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Cave and Karst Management

Policy and Program Objectives

Management Policies

NPS management policies relating to cave and karst management are as follows. Karst

The Service will manage karst terrain to maintain the inherent integrity of its water quality, spring flow, drainage patterns, and caves. Karst processes (the processes by which water dissolves soluble rock such as limestone) create areas typified by sinkholes, underground streams, caves, and springs.

Local and regional hydrological systems resulting from karst processes can be directly influenced by surface land use practices. If existing or proposed developments do or will significantly alter or adversely impact karst processes, these impacts will be mitigated. Where practicable, these developments will be placed where they will not have an effect on the karst system. Caves

As used here, the term "caves" includes karst (such as limestone and gypsum caves) and non-karst caves (such as lava tubes, littoral caves, and talus caves). The Service will manage caves in accordance with approved cave management plans to perpetuate the natural systems associated with the caves, such as karst and other drainage patterns, air flows, mineral deposition, and plant and animal communities. Wilderness, and cultural resources and values will also be protected.

No developments or uses, including those that allow for general public entry, such as pathways, lighting, and elevator shafts, will be allowed in, above, or adjacent to caves until it can be demonstrated that they will not unacceptably impact natural cave conditions, including sub-surface water movements. Developments already in place above caves will be removed if they are impairing or threatening to impair natural conditions or resources.

Parks will strive to close caves or portions of caves to public use, or to control such use, when such actions are required for the protection of cave resources or for human safety. Some caves or portions of caves may be managed exclusively for research, with access limited to permitted research personnel. All recreational use of undeveloped caves will be governed by a permit system. "Significant" caves will be identified using the criteria established in the 43 CFR Part 37 regulations for the Federal Cave Resources Protection Act of 1988 (FCRPA). As further established by the FCRPA, specific locations of significant cave entrances may be kept confidential and exempted from FOIA requests. Caves [in wilderness]

All cave passages located totally within the surface wilderness boundary will be managed as wilderness. Caves that have entrances within wilderness but contain passages that may extend outside the surface wilderness boundary will be managed as wilderness. Caves that may have multiple entrances located both within and exterior to the surface wilderness boundary will be managed consistent with the surface boundary; those portions of the cave within the wilderness boundary will be managed as wilderness.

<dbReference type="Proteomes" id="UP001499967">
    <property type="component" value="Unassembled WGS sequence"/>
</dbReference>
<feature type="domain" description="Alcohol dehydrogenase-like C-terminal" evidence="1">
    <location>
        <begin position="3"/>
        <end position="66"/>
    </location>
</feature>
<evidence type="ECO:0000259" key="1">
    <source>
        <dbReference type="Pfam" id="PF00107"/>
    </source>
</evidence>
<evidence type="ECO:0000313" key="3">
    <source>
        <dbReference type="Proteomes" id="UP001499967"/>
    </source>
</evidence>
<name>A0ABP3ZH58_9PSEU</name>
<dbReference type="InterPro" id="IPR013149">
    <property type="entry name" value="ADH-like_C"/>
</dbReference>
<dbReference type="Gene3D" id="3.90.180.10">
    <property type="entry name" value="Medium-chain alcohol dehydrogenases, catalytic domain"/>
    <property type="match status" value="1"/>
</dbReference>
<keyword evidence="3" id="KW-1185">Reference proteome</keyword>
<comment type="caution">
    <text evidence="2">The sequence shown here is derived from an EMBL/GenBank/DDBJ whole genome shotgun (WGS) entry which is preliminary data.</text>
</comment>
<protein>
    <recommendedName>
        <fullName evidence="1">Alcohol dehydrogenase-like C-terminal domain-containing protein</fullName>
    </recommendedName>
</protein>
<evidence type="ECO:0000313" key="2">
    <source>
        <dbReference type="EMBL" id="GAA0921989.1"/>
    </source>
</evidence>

Program Objectives

A park’s cave management program should include:

  1. protection of natural processes in cave ecosystems and karst landscapes;
  2. scientific studies and research in or about cave and karst resources and systems, to increase the park’s scientific knowledge and broaden the understanding of its cave resources and karst processes;
  3. detailed cartographic survey of caves and cave systems and a detailed inventory of resources within cave systems;
  4. provision for educational and recreational opportunities for a broad spectrum of park visitors to safely visit, study, and enjoy caves at a variety of levels of interest and abilities;
  5. establishment of regulations, guidelines, and/or permit stipulations that will ensure maximum conservation of cave resources and karst processes;
  6. direction for cave restoration activities that remove unnatural materials or restore otherwise impacted areas;
  7. establishment of standard operating procedures in the maintenance and upkeep of developed cave passages;
  8. monitoring of natural environmental conditions and visitor use and impact;
  9. protection of related cultural and biological resources; and
  10. methods for sustainable use of cave resources.

Cave and Karst Management Table of Contents | RM#77 Table of Contents
update on 02/05/2004  I   http://www.nature.nps.gov/Rm77/caves/PPO.cfm   I  Email: Contact Us
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